Hospitals, private practices, and other healthcare providers must constantly be aware of many regulations, some of which are subject to change. Even still, there can be weaknesses that a provider has not found yet that could cause severe problems down the road. This is especially true for billing practices and medical claims. An internal healthcare audit is how providers can help spot such weaknesses in their billing plans, reimbursements, and medical claims.
As the medical field grows and becomes more automated, it subjects providers to new vulnerabilities regarding finances. Medical audits can provide direct benefits and work as a preventative measure to keep a practice running smoothly and efficiently. At Norman Spencer Law Group, our team is highly experienced in all types of healthcare audits. We also offer a free consultation!
The Direct Benefits of a Medical Audit
Audits are a serious undertaking for a medical practice, and the risks can lead to costly setbacks. Whether a provider does an internal audit or hires a third-party agency for an audit, an in-depth review of finances is intelligent and proactive. One of the significant benefits of medical audits is that they can reveal improper billing practices. The amount of bills a provider is likely to deal with is high, increasing the potential for improper billing. A medical audit can identify these practices, including a lack of correct documentation or even fraudulent bills.
Another benefit of medical audits is that they can bring to light coding errors. No matter how good a medical provider is, there is always a chance for claim denials to pile up. These denials often result from coding errors, which we can detect through an audit. Audits help find out-of-date and incorrect codes, allowing us to deal with them before they become a problem.
Medical audits also allow a practice to run smoother by finding out if staff members or departments are prone to specific errors. An audit can show where the mistakes occur and whether or not there is a pattern. This diligence allows hospital staff to identify a potential workflow, communication, or accountability problem. It even extends to a provider’s competitors since an audit can reveal whether error rates are higher than the national average or within industry standards.
Finally, a medical audit can highlight areas where money is mismanaged or lost. If unchecked, these funds can add up to a lot of lost revenue with resolutions that could also become costly. Audits work to keep your medical practice cost-effective in the long run and allow for better allocation of financial resources. An audit can even help find areas of reimbursement deficiencies and correct them.
Internal Healthcare Audit as a Preventative Measure
Outside of providing immediate improvements in the way a practice runs, an audit can also help prevent damaging regulatory action down the line. Since medical audits identify billing and coding errors and stop recurrence, they decrease the federal government’s chances of initiating its own audit.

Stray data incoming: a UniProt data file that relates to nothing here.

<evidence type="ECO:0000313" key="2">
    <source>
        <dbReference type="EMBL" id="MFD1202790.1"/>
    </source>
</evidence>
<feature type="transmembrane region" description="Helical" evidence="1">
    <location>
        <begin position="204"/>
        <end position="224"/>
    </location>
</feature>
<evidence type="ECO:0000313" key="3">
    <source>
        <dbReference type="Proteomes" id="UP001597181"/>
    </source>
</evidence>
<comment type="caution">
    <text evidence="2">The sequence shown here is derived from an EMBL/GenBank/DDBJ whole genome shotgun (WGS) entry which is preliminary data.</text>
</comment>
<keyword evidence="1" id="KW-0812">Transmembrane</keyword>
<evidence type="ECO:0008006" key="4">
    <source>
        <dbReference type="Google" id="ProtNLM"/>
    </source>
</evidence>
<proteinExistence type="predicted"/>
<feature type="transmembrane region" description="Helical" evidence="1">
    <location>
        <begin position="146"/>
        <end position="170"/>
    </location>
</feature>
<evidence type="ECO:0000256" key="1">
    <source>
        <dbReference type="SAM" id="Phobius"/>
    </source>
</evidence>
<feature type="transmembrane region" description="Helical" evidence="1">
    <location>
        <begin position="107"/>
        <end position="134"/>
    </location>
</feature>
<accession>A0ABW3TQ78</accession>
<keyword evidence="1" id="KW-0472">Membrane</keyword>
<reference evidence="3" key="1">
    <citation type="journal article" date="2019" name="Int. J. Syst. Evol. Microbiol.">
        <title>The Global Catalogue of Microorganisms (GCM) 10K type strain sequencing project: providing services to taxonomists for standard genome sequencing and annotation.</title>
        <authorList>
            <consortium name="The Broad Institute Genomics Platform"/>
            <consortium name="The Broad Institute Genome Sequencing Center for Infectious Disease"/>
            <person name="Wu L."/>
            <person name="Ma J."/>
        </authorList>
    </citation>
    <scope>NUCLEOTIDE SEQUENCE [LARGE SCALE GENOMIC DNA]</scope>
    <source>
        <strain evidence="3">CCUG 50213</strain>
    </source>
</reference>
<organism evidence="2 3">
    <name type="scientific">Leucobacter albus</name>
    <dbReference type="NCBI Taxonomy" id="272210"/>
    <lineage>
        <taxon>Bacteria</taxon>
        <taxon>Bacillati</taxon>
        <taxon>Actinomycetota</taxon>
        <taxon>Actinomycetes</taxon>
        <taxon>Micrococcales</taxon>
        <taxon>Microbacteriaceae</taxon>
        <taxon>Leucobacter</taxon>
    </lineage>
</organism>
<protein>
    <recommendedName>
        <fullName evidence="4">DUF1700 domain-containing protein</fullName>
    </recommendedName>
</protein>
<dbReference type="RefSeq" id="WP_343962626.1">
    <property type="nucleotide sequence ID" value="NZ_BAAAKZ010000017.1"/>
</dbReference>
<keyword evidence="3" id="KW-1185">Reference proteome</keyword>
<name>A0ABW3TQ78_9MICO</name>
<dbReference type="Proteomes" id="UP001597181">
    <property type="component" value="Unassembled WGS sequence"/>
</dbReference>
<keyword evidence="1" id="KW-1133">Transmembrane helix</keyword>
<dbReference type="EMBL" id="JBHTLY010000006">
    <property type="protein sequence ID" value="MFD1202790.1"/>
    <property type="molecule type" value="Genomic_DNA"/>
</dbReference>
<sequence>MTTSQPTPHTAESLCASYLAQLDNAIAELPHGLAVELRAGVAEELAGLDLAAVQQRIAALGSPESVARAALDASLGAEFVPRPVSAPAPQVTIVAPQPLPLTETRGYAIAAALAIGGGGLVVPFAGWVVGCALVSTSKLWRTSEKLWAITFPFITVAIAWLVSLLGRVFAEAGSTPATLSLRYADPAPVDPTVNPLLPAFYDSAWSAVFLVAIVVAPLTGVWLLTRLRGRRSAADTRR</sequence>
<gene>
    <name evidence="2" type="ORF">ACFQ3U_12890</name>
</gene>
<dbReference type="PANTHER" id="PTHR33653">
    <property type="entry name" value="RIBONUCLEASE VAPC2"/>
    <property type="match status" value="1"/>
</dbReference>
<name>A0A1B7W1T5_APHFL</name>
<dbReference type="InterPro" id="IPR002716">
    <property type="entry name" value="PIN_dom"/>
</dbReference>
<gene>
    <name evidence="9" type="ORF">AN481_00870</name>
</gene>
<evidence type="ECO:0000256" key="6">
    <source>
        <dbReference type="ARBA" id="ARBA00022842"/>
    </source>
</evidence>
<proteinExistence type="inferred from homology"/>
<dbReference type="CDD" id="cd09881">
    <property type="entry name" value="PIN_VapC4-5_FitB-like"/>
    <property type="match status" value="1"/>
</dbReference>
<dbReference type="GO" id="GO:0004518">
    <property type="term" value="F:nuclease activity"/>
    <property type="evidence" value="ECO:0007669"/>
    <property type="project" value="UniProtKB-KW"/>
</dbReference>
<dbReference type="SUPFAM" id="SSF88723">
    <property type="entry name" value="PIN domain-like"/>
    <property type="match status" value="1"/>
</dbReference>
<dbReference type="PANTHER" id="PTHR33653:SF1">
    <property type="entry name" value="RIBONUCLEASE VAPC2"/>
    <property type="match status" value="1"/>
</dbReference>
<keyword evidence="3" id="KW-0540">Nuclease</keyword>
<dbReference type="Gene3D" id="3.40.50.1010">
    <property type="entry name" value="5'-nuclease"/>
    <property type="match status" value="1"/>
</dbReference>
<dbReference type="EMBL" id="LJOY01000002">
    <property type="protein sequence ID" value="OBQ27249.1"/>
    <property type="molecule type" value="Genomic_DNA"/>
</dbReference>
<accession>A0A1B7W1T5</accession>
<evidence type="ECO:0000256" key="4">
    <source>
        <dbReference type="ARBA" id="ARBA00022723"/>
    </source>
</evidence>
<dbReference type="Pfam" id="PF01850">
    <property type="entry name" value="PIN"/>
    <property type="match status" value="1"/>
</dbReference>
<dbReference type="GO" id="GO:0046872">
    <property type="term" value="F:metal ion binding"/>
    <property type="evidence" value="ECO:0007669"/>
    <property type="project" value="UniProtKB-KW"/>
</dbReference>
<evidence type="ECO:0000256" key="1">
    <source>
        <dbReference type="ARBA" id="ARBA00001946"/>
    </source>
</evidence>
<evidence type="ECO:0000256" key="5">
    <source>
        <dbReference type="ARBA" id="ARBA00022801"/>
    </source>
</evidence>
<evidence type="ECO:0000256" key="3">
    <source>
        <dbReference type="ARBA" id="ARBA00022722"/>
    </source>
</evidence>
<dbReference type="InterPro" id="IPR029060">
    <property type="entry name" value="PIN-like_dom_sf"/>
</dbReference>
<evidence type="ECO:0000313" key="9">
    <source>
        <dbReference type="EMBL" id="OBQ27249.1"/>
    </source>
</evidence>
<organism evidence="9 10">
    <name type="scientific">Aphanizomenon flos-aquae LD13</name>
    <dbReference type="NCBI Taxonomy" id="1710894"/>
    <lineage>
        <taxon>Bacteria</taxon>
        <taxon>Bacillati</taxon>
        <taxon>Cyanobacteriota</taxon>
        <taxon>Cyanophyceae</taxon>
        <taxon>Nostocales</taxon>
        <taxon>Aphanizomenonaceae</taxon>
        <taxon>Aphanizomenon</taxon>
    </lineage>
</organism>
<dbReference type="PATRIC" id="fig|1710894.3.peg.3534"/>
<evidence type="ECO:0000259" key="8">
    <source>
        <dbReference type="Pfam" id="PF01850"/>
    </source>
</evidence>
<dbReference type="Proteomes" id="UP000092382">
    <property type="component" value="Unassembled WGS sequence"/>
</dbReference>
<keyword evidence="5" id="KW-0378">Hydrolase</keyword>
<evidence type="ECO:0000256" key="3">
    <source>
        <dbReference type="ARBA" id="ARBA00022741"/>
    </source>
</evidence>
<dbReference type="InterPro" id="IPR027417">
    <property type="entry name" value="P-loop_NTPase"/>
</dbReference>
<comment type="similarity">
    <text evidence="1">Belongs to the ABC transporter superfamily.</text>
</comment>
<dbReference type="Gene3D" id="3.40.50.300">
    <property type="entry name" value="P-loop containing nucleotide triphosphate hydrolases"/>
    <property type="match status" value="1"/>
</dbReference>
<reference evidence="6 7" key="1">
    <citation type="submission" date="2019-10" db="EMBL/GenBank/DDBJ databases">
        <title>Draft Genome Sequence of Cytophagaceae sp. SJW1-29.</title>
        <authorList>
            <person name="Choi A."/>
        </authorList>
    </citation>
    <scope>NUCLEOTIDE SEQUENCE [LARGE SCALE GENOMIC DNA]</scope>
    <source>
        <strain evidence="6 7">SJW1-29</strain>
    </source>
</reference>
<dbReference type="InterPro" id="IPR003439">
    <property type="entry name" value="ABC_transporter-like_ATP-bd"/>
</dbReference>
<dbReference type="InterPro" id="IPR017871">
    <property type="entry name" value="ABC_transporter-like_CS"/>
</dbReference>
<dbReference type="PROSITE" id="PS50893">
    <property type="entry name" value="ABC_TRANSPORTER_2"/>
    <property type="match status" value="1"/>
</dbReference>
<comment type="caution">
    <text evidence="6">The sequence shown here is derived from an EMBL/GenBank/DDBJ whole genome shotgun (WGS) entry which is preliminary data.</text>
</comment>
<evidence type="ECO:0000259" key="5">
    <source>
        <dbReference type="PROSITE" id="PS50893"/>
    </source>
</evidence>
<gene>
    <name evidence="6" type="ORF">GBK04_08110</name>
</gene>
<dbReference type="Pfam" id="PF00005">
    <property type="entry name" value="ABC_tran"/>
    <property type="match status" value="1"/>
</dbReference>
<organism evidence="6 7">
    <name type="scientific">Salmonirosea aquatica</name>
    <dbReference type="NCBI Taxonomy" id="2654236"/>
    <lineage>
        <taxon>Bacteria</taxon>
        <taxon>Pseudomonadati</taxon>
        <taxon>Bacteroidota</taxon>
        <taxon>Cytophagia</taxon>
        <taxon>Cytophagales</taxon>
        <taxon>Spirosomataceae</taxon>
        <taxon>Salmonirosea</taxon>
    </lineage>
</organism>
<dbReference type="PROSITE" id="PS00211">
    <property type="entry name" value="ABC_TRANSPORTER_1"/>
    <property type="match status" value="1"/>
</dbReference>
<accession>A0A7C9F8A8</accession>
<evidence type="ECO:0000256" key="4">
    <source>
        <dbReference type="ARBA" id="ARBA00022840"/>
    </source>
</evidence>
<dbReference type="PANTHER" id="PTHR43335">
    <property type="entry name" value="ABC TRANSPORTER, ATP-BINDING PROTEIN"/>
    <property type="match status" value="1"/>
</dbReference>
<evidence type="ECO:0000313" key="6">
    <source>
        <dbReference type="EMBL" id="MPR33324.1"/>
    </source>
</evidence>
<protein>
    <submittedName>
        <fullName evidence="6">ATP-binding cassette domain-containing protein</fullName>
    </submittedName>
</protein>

Repeated errors can look like fraudulent activity to any third party looking at billing data, and sometimes it can be indistinguishable from fraud. Agencies like the Centers for Medicare & Medicaid (CMS), the U.S. Department of Health and Human Services (HSS), and the Office of Inspector General (OIG) employ several contractors that look into healthcare providers and initiate audits to uncover potential fraud.
While some federal audits are initiated randomly to keep providers honest, high billing and coding error rates can launch a separate investigation. Certain contractors target providers with higher error rates than the national average, and the OIG holds providers liable for prior knowledge of misuse. Potential penalties of a federal audit include:
- Payback demands on claims
- Creating a Corporate Integrity Agreement (CIA) with the OIG
- Requiring the employment of an Independent Review Organization (IRO)
- Exclusion from Medicare, Medicaid, and other federal reimbursement programs
- Potential prosecution under the False Claims Act
- Possible prosecution under state and local laws
- Civil fines
- Criminal penalties
Even if most audits do not lead to severe penalties, the worst-case scenario can damage a medical practice for years to come. A regular schedule for medical audits can help keep the federal agencies and their contracted auditors from launching a targeted investigation into your healthcare business.
How to Prepare for an Internal Healthcare Audit
A yearly audit is considered appropriate to spot any errors and remove harmful patterns before they take root. Experts recommend that a third party does the audit so that a fresh set of eyes can go over familiar documentation and spot the issues.
Another avenue to consider is hiring a healthcare audit attorney. In a planned or random audit, legal counsel can make every aspect of the process easier. An expert can go through the steps to ensure that you don’t expose yourself more than necessary. When faced with an unexpected audit, especially by the government, a lawyer can help defend against any complications.
Lawyers can even keep internal or third-party audits within the attorney-client privilege or represent a practice during denials or appeals. Since external audits can happen anytime, it is vital to have a prior relationship with a trusted healthcare attorney at the start.
If you are a healthcare provider considering a third-party audit or trying to prepare for an external audit, call the Norman Spencer Law Group. Our healthcare law attorneys are intimately familiar with the medical industry’s demands, including audits, and we can help defend your practice. Call us to schedule a free consultation via phone, ZOOM, email, or in person.